Leaving the yard, he was about to pass through the gate when he heard his father call to him: “Jack, I know that a large share of the blame for your leaving rests with me. For this I am truly sorry. I want you to know that if you should ever wish to return home, you’ll always be welcome. And I’ll try to be a better father to you. I want you to know that I’ll always love you.”
Jack said nothing but went to the bus station and bought a ticket to a distant point. As he sat in the bus watching the miles go by, he began to think about the words of his father. He came to realize how much love it had required his father to do what he had done. Dad had apologized. He had invited him back and had left the words tinging in the summer air, “I love you.”
It was then that Jack understood that the next move was up to him. He knew that the only way he could ever find peace with himself was to demonstrate to his father the same kind of maturity, goodness, and love that Dad had shown toward him. Jack got off the bus. He bought a return ticket home and went back.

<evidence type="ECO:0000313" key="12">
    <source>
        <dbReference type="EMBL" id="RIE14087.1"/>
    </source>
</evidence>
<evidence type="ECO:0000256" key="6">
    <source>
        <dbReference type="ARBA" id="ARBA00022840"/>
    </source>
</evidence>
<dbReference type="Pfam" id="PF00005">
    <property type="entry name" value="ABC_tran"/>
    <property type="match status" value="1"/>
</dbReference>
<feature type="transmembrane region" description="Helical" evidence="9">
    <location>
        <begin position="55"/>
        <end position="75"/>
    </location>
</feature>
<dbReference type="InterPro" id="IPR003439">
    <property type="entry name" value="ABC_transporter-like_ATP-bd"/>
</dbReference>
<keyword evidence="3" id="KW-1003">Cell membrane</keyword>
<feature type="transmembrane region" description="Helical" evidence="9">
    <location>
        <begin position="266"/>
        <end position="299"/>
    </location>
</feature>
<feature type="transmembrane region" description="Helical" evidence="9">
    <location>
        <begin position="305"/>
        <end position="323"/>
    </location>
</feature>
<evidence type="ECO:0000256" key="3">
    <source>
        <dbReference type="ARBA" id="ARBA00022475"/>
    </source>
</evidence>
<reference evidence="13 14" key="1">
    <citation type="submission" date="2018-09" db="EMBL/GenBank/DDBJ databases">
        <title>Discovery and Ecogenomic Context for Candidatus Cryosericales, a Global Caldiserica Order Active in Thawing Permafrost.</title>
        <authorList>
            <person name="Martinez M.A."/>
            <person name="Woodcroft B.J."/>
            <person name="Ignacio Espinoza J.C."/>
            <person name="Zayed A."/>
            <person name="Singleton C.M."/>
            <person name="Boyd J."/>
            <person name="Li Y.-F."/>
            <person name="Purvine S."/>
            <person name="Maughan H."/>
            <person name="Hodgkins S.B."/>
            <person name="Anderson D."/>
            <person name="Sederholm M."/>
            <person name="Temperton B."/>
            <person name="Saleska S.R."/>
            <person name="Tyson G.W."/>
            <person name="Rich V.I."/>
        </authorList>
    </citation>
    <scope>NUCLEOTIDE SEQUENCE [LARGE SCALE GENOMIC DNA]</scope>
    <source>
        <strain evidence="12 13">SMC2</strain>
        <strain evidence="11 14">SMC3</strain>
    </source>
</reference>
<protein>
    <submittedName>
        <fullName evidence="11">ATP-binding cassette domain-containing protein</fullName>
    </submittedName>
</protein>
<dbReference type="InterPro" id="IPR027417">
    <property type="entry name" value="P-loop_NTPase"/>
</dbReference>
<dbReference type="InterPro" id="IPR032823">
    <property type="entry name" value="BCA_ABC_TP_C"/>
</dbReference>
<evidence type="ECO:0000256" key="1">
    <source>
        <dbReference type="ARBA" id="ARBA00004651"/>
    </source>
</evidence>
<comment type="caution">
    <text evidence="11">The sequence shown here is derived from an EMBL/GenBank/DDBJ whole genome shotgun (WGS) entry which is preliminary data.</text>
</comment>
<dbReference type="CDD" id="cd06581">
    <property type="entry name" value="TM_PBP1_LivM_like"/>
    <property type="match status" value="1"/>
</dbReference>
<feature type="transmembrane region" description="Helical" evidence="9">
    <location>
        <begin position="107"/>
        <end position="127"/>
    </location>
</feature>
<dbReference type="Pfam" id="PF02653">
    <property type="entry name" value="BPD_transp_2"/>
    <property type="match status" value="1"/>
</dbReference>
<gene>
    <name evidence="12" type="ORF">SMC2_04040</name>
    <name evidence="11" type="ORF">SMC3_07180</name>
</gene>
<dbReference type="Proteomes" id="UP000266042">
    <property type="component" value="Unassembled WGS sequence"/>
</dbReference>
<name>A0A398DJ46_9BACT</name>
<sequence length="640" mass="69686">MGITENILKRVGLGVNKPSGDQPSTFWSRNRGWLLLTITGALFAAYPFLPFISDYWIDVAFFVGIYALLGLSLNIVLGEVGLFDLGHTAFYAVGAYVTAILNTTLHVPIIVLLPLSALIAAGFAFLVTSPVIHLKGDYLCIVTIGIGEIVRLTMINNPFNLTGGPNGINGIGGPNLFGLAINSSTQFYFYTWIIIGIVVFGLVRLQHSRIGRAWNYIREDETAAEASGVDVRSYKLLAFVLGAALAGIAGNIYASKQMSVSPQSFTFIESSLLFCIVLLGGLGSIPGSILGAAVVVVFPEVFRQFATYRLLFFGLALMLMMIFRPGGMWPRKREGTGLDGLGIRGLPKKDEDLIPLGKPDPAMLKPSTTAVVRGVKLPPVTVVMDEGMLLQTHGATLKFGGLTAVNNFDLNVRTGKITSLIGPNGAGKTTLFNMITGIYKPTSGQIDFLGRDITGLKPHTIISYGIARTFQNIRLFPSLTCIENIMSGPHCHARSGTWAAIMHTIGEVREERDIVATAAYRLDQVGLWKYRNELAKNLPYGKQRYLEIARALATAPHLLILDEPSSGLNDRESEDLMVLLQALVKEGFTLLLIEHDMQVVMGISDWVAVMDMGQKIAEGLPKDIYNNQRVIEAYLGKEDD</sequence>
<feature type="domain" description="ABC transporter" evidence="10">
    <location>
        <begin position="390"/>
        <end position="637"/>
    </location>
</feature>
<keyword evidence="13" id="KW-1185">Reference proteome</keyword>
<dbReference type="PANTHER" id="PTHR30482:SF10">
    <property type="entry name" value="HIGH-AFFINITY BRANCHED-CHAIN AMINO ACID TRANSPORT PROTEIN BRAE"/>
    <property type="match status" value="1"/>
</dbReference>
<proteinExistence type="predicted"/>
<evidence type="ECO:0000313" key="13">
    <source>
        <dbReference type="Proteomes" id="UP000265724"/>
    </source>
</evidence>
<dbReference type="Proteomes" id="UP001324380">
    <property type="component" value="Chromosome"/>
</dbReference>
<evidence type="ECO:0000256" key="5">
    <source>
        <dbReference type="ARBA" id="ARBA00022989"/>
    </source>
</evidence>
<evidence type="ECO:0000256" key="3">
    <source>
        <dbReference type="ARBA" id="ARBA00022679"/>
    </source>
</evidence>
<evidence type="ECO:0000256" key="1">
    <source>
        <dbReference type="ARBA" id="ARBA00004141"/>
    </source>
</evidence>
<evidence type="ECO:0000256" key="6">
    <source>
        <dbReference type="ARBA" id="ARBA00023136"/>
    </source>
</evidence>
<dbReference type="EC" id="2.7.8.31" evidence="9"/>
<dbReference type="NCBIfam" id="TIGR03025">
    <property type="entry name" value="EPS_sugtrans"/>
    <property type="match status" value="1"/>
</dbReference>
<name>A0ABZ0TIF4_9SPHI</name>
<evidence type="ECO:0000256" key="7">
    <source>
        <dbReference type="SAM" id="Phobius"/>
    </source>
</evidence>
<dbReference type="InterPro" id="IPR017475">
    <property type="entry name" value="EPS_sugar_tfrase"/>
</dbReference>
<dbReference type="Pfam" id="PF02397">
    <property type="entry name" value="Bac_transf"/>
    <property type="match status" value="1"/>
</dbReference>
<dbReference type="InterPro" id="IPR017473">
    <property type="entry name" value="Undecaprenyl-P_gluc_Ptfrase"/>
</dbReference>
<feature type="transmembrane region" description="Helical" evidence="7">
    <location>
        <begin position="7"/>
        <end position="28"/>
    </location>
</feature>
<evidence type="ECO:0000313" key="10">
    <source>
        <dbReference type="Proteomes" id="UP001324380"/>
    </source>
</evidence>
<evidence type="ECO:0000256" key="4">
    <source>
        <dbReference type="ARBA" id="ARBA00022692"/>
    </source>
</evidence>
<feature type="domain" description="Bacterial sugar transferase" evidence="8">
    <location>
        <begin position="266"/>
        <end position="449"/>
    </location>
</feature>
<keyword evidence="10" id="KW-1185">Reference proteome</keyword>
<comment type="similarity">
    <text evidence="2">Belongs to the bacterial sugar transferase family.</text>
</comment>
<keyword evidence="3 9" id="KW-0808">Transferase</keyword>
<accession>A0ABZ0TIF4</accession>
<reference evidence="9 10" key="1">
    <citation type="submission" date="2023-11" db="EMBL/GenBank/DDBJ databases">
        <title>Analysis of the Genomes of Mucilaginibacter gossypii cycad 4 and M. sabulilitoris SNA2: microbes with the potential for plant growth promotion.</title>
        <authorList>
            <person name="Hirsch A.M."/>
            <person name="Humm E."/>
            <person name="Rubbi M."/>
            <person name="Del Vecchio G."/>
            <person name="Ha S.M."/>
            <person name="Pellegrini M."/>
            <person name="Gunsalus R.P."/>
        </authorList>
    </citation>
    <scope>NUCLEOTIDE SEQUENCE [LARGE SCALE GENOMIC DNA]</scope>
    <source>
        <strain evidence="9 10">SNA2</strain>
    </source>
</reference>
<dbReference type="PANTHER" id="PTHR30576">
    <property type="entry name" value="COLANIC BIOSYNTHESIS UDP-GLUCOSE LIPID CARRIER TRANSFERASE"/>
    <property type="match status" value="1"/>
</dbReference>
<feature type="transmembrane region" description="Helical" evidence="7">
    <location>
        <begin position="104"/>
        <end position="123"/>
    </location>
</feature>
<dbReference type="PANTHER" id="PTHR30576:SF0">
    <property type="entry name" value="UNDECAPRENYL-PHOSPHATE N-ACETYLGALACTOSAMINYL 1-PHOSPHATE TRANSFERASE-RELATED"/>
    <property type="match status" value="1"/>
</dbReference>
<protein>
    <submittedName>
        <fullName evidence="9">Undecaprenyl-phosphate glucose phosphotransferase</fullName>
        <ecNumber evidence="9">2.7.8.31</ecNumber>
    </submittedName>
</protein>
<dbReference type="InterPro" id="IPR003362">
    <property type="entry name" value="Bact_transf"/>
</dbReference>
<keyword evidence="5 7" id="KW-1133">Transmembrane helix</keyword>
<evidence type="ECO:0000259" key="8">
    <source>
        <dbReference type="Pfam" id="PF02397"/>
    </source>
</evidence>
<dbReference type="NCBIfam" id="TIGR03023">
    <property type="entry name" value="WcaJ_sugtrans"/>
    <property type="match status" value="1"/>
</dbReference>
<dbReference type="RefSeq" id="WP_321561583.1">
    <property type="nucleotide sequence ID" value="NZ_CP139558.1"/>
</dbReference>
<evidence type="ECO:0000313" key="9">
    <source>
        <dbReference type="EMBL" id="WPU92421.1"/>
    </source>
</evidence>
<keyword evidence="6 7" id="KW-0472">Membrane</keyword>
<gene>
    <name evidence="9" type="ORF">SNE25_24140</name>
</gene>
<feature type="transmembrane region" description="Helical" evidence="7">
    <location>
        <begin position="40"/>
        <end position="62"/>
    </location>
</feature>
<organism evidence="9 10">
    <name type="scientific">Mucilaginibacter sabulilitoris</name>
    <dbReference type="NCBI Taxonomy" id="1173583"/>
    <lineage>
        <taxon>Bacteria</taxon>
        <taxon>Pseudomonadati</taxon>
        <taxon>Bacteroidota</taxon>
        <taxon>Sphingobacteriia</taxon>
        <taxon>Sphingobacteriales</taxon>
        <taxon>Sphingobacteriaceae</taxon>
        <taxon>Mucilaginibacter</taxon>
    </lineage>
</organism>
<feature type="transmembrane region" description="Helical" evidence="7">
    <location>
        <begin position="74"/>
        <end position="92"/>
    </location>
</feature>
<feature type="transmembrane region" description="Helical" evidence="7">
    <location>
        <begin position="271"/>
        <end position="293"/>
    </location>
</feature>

He arrived shortly after midnight, entered the house, and turned on the light. There in the rocking chair sat his father, his head bowed. As he looked up and saw Jack, he rose from the chair, and they rushed into each other’s arms. Jack often said, “Those last years that I was home were among the happiest of my life.”
Here was a boy who overnight became a man. Here was a father who, suppressing passion and bridling pride, reached out to rescue his son before he became one of that vast “lost battalion” resulting from fractured families and shattered homes. Love was the binding band, the healing balm. Love—so often felt, so seldom expressed.